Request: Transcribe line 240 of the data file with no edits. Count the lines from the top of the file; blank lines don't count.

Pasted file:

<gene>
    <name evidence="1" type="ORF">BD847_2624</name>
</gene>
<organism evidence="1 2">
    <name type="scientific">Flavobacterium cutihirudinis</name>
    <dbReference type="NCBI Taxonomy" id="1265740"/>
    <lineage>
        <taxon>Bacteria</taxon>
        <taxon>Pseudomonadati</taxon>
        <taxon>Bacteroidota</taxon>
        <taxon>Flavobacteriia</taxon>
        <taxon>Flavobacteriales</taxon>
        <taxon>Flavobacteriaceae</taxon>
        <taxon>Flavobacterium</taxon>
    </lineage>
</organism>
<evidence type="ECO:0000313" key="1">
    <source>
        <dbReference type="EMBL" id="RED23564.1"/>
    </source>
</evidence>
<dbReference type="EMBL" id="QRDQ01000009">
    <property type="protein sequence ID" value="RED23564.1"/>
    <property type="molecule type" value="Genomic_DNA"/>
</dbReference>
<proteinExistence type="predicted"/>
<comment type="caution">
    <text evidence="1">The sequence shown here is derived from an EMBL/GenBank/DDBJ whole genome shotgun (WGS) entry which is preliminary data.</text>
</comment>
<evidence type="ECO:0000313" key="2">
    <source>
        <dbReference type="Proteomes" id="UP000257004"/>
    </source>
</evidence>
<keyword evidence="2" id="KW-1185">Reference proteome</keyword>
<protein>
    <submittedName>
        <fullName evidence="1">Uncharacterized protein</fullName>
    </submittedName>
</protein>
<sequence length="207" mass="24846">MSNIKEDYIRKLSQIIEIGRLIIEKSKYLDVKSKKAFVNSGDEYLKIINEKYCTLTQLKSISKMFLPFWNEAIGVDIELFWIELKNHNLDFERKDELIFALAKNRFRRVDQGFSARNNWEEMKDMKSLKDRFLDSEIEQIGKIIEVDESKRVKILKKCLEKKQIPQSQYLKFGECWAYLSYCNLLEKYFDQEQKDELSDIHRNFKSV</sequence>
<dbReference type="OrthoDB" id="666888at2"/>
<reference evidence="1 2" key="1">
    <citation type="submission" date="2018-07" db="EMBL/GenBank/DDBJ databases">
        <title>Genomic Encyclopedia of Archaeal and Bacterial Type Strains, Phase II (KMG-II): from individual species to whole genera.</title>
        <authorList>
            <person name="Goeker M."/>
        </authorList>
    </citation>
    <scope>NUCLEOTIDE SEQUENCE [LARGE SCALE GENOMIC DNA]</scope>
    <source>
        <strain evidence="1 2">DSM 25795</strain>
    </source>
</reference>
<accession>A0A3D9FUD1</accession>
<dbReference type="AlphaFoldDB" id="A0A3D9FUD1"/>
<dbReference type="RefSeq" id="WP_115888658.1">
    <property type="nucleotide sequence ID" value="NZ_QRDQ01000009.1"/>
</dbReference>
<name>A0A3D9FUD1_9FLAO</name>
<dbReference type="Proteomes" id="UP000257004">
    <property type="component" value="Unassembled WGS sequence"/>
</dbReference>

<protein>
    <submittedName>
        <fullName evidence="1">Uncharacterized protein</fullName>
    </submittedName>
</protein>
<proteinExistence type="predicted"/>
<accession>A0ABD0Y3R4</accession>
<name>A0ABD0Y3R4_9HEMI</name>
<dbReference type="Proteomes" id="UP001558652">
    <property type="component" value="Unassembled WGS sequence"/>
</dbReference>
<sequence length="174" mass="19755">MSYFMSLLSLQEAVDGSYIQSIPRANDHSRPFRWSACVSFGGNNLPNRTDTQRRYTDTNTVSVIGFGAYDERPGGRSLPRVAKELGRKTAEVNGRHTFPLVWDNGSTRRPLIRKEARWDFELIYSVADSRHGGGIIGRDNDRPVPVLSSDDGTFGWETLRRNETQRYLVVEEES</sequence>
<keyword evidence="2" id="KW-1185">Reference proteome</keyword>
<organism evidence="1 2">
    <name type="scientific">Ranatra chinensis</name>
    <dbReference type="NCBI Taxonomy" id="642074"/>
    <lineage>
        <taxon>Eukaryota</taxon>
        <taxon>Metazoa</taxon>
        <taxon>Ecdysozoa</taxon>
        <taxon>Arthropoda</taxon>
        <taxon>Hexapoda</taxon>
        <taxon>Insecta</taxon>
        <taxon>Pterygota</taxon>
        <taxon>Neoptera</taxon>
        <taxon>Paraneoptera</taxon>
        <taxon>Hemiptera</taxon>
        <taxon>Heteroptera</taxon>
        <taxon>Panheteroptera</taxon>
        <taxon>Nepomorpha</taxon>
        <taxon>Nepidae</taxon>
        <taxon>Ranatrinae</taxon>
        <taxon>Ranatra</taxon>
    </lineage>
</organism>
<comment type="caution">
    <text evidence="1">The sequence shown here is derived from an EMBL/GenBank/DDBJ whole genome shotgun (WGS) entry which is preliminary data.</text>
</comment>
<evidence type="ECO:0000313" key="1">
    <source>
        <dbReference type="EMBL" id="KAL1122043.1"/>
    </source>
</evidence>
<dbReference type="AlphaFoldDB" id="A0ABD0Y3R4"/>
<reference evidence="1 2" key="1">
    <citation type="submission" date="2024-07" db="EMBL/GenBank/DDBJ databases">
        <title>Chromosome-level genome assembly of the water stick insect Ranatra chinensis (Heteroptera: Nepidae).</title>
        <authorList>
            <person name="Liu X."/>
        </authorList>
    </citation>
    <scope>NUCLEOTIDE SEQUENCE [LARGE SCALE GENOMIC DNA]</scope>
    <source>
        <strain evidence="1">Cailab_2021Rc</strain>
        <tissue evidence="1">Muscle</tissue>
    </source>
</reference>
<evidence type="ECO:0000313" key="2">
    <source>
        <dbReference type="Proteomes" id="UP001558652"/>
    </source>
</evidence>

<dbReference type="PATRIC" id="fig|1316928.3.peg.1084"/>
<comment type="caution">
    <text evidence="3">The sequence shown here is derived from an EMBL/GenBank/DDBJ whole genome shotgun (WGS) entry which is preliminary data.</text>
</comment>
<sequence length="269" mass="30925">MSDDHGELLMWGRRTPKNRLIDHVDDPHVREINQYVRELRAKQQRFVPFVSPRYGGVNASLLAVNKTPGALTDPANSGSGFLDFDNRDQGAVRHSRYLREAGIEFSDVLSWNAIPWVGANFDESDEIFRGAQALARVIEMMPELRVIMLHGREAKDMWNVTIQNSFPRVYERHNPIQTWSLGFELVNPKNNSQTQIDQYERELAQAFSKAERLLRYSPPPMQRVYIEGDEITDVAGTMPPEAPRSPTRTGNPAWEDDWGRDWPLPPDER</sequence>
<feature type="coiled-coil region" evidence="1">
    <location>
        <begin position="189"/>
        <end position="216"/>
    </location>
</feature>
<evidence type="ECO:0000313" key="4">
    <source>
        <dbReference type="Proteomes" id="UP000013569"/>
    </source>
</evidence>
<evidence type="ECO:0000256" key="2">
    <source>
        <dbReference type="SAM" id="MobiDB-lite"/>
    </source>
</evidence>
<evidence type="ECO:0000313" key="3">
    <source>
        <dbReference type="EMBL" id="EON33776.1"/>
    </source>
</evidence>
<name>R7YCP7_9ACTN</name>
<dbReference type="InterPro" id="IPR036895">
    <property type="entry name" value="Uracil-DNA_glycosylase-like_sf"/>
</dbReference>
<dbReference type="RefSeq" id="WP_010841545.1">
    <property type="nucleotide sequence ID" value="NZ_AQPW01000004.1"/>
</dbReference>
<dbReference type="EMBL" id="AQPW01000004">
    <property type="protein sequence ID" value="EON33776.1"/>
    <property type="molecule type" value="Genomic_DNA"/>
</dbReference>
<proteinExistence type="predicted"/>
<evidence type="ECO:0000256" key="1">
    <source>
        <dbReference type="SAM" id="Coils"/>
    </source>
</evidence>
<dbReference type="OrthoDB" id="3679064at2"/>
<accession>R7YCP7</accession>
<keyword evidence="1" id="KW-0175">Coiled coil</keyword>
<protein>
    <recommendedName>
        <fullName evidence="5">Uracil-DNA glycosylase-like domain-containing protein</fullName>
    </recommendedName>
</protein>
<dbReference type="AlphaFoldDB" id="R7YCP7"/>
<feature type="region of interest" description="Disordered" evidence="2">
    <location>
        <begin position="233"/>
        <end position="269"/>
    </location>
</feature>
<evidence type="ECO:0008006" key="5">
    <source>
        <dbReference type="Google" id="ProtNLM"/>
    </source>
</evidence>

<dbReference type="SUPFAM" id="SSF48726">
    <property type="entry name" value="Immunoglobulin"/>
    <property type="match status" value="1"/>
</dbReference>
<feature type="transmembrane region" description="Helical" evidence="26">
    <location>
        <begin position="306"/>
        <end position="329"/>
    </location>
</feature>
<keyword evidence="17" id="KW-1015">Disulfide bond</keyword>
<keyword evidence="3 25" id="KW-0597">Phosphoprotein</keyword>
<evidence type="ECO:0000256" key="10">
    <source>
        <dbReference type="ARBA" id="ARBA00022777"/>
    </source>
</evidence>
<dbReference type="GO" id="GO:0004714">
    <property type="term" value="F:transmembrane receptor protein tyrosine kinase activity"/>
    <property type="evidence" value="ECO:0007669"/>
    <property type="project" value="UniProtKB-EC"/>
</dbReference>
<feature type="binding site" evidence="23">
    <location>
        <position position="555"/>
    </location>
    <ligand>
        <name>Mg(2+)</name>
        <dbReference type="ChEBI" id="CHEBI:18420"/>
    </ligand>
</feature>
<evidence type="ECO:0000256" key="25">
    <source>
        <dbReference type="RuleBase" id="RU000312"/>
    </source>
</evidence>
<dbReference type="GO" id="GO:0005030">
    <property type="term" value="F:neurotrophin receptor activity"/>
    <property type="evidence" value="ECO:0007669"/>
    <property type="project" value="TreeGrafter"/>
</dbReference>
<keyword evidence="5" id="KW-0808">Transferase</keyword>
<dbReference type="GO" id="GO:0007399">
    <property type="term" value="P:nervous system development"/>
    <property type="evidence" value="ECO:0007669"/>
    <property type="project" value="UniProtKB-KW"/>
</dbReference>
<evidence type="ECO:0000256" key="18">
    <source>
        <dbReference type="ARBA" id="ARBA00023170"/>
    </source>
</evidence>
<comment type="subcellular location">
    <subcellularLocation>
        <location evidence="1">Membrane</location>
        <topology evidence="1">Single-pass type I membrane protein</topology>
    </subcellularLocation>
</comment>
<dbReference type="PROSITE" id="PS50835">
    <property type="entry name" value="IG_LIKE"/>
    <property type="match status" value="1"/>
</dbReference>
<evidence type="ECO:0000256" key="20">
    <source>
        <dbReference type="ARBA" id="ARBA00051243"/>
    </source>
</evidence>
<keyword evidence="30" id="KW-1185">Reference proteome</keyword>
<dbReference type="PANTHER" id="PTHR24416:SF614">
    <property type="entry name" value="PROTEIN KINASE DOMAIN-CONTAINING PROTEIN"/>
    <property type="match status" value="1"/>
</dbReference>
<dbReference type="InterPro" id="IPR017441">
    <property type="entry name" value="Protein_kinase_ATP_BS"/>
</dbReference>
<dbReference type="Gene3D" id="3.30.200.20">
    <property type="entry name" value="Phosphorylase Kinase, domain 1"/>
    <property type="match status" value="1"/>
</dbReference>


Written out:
</evidence>